The other day, I went to my favorite lonchera in SanTana, Alebrije's, and found something that made me angry and sad: lemons instead of limes. Again.
“They're too expensive right now,” said owner Albert Hernandez. “I usually pay $10 to $15 for a case, but right now it's going for $60 to $80. Demasiado.”
He's not the only taquero with a similar predicament. Every spring now for the past four years, taco trucks across Southern California have made the same switch because of escalating lime prices. The citrus gets a sales bump in the United States during Lent, when Catholics double down on the ceviche and aguachile and soups.
Their cost, however, historically remained relatively cheap — never more than $20 wholesale for a 40-pound carton (the standard unit for fruit brokers who sell that size wholesale to supermarkets, restaurants, and even taqueros). Restaurateurs weathered the temporary hike and home cooks —who pay about 30 to 45 percent more retail at supermarkets— just shrugged. So no one really paid attention to lime prices.
Everything changed, however, in 2014.
Lime Industry Stress
That year, March prices topped out at $90 per carton— by far, the highest price ever seen in the United States. The record made national news across the United States, as reporters discovered a disturbing fact: 93 percent of the United States lime supply now comes from Mexico. So when the Mexican lime industry sneezes, we get screwed.
The main culprit then was the drug war, especially in the Tierra Caliente region of Michoacán, the center for the majority of Mexico's key lime (the small ones) industry. Cartels moved in to take over orchards, or levy heavy plata o plomo taxes on growers. Things got so crazy that armed robbers in Veracruz stole nearly 16 tons of Persian limes (the big ones) estimated at $250,000, while Mexican restaurants in el gabacho offered 25-cent margaritas for a bag of locally grown limes.
The lime industry has never recovered, with price gouging now a regular part of the game. And loncheras — who use more limes than the average Mexican restaurant because who doesn't want to squeeze them onto tacos? —suffer the brunt.
2018's price hike has been enough of a jump that The Packer, the bible of the producer industry, published an article on the subject last month. But a long-time personal source inside the produce industry has provided me with monthly averages for a three-year span that correspond to anecdotal evidence seen on the streets of SoCal.
The figures come from the internal records of a major West Coast produce company. In 2016, the highest monthly wholesale price they paid was $48 for a carton in April; 2015 was $40 in March; last year, they topped out at $26 in February — but taqueros still switched over to lemons.
This year has been the worse since 2014. Heavy rainfall and cold weather in Veracruz (where the majority of Mexico's spring crop of limes gets grown) devastated the lime crop, dropping production by at least 50 percent and raising prices to $50 a case.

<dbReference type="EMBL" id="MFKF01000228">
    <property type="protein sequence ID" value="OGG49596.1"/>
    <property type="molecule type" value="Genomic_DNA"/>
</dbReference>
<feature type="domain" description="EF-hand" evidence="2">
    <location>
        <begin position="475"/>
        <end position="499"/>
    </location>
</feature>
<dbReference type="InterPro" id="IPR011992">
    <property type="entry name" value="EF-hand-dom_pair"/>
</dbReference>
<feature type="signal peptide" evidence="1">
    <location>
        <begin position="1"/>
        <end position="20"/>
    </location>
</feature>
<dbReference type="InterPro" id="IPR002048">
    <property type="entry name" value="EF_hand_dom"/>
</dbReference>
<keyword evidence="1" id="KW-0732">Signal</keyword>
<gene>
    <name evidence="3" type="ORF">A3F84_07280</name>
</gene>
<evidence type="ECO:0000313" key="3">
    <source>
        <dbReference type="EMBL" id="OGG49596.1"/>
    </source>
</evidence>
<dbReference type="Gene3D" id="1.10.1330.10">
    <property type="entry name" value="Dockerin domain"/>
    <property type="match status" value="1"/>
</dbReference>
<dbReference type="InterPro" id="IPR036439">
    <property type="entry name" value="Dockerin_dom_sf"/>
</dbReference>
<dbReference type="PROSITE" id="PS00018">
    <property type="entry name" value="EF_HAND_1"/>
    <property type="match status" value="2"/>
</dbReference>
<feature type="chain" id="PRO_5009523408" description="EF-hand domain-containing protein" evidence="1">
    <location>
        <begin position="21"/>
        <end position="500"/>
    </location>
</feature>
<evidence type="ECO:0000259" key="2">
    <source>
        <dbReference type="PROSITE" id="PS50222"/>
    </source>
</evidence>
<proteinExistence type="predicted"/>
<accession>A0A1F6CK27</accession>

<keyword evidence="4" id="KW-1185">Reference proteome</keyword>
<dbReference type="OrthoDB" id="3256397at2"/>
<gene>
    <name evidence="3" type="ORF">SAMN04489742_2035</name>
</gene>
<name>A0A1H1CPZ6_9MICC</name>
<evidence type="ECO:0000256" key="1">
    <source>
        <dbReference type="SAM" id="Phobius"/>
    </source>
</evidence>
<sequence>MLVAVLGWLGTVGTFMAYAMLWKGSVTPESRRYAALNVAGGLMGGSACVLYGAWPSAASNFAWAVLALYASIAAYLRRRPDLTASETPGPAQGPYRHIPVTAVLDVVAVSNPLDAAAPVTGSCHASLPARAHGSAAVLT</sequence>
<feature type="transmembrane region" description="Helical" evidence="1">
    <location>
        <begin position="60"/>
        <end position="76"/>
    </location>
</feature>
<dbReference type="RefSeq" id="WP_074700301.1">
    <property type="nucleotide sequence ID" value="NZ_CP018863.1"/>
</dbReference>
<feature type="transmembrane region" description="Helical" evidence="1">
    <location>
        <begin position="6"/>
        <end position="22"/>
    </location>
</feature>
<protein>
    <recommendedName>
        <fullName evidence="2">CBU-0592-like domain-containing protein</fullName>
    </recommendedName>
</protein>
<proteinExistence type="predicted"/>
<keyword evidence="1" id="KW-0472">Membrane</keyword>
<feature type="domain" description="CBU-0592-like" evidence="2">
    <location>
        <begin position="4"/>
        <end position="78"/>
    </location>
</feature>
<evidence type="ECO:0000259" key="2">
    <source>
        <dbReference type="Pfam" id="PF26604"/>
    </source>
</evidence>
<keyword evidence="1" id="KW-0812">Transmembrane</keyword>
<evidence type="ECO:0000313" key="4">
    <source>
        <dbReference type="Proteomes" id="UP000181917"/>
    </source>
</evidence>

More ominous, though, are the following stats from the company: Both 2016 and 2017 had only five months each where cases for the company topped $20 a case wholesale, and just two months between the two years where the price topped $30. 2018 has already seen three months over $20 a case already, with two over $35 and March topping out at $58.
By comparison, a “NATIONAL SHIPPING POINT TRENDS” March bulletin put out by the United States Department of Agriculture put the 40-pound lime carton case between $36 and $52, with the warning “Quality variable.”
The situation will probably never get better, according to my produce friend. “Within the last 10 years, the cartel variable has become an influencing force in the business, arguably,” he says. Their presence has led to instability in an industry that, like avocados, used to be stable.
The only hope my friend can offer consumers is that lime prices always drop after Easter. But he doesn't mince words about loncheros who switch over to lemons when lime prices rise to save on costs.
“It's just a weak excuse for the retail establishments to save money,” he says. “These taco trucks should reward their loyal customers with the same expectations 24-7, and 365 days a year. Hell, I would make it a point during the hard times to advertise that we always have limes available and at worst add a limit and maybe an upcharge for extra lime. That's it.”
The Guanajuato native told L.A. Taco many loncheros make the change when a case of limes goes over $30. “I'm seeing them go right now from $60 to $70,” Hernandez says. “You can buy some cheap ones at $50 [a case], but they come out bad and you end up throwing out half of them.”
Lemon prices, meanwhile, go for $20 a case right now. But it's just not the same. The lemon's fuller flavor goes well on fish and chips, or in a tea. But on carne asada or any other meat, the juice falls flat. It doesn't replicate the fresh sharpness of a perfectly squeezed lime.
So for now, whenever I got to Alebrije's, I leave the lemon tray alone and just load up on their pickled habanero onions. Hernandez thinks he'll be able to switch back to limes in a couple of weeks. Thank God I have two lime trees in my front yard ...
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